Retaliation in the workplace is a serious issue that can profoundly impact an employee’s professional and personal life. It refers to any adverse action an employer takes against an employee for engaging in legally protected activity.
Employees must understand what constitutes retaliation, what protections exist and how to respond if it occurs. Being informed can help employees recognize and address retaliation, which can help to maintain a fair and respectful work environment.
Several activities are protected under employment laws to prevent retaliation. These include:
- Reporting discrimination or harassment
- Filing a complaint about workplace safety
- Participating in an active investigation, even as a witness
- Refusing to engage in illegal activities
- Taking legally-protected leave
- Requesting accommodations for a disability or religious practices
The protection against retaliation in the workplace applies regardless of the outcome of the complaint or investigation. All that matters is that the employee acted in good faith and that they provided factual information.
Forms of retaliation
Retaliation can be subtle or overt, often creating a hostile or uncomfortable work environment. Retaliation can manifest in various ways, including:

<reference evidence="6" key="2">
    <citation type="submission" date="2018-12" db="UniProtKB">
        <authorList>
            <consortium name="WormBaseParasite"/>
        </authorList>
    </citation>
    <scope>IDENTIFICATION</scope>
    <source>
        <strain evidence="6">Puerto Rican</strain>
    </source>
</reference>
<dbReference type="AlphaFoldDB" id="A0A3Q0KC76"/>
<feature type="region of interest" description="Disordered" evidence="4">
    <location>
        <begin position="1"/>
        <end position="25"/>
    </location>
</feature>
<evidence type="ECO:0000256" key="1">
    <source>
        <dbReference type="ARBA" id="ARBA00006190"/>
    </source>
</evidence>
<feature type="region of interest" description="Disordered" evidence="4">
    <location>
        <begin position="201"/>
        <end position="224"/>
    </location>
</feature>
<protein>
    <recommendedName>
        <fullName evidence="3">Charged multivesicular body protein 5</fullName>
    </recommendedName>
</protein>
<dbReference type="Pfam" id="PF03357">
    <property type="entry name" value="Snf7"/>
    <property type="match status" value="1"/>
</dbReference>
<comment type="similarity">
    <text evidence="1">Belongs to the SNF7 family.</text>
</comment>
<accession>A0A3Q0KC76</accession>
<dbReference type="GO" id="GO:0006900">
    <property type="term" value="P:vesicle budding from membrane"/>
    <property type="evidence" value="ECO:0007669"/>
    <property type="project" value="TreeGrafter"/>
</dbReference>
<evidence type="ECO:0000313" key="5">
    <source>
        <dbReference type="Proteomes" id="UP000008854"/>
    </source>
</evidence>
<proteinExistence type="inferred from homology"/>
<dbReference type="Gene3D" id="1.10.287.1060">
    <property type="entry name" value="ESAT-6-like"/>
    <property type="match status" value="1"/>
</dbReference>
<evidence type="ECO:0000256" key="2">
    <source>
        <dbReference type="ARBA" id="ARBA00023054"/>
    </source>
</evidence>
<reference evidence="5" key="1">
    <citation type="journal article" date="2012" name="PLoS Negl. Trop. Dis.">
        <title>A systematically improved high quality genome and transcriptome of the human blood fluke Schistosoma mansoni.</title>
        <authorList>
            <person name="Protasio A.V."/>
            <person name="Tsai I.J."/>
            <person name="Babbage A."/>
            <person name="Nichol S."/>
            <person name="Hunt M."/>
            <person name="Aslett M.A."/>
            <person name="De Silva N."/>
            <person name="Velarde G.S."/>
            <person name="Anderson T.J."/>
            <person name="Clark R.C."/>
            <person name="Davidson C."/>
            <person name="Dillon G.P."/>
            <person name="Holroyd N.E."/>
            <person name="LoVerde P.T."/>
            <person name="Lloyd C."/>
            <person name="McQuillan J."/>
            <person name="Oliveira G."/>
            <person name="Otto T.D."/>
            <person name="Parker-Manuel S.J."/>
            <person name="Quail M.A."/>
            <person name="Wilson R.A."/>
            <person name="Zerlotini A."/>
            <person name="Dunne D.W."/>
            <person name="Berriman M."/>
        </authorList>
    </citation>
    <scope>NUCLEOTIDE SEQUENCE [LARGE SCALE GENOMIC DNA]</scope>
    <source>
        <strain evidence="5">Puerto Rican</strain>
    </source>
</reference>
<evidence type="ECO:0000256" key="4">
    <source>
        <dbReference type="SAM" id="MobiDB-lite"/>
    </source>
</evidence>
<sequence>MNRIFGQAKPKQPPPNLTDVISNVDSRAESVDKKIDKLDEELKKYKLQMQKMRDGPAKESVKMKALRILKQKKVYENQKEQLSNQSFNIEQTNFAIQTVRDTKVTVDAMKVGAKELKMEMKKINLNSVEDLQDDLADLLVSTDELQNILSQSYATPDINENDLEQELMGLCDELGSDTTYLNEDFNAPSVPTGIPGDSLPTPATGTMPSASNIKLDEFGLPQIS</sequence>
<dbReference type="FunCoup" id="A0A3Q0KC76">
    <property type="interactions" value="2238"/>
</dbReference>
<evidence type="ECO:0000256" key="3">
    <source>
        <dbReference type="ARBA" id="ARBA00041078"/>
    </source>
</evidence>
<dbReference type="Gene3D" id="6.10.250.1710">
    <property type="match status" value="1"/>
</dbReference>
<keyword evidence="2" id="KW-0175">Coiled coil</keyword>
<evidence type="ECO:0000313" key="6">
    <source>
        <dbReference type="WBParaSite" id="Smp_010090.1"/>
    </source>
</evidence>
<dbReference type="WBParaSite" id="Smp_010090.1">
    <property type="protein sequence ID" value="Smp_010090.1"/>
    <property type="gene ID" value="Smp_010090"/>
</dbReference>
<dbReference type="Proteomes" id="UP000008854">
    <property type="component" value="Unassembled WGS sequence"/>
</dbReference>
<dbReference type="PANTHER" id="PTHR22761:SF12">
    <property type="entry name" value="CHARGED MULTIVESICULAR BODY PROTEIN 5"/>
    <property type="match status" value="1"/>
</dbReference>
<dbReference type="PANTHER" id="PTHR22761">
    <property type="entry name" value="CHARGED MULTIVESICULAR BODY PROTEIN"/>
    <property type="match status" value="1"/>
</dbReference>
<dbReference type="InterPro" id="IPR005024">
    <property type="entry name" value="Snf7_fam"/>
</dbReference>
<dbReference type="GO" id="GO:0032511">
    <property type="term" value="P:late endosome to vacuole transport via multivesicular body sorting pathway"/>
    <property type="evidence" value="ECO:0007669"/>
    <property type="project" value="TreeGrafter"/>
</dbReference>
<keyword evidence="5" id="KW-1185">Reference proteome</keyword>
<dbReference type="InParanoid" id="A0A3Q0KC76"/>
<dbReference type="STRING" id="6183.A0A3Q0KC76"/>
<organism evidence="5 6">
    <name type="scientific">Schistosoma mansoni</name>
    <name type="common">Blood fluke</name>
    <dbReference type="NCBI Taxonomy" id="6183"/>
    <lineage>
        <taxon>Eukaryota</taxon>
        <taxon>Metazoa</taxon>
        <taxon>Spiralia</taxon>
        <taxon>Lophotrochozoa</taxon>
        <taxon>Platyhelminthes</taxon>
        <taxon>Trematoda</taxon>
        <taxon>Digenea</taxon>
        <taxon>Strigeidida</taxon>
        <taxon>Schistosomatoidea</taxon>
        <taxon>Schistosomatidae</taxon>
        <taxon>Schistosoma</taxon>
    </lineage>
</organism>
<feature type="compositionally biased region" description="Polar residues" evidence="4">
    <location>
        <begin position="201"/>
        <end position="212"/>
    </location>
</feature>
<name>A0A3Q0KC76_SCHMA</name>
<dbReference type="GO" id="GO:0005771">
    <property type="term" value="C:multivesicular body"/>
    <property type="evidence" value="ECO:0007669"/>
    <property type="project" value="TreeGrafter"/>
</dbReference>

- Salary reduction
- Job or shift reassignment
- Exclusion from meetings or projects
- Wrongful termination
- Increased scrutiny
- Unfair performance evaluations
- Sudden change in demeanor from supervisors or colleagues
Retaliation doesn’t always follow immediately after the protected activity. It can occur weeks or even months later, making recognizing it potentially more challenging.
What to do if retaliation occurs
It’s essential to document any retaliatory behavior. Keep a record of all incidents, including dates, times and any witnesses. Report the retaliation to a supervisor or the human resources department.
Legal action might be possible if the situation isn’t resolved internally or if further retaliation occurs after the complaint is made. Seeking legal guidance for handling this process and learning what options are available can help employees to navigate their circumstances as effectively as possible.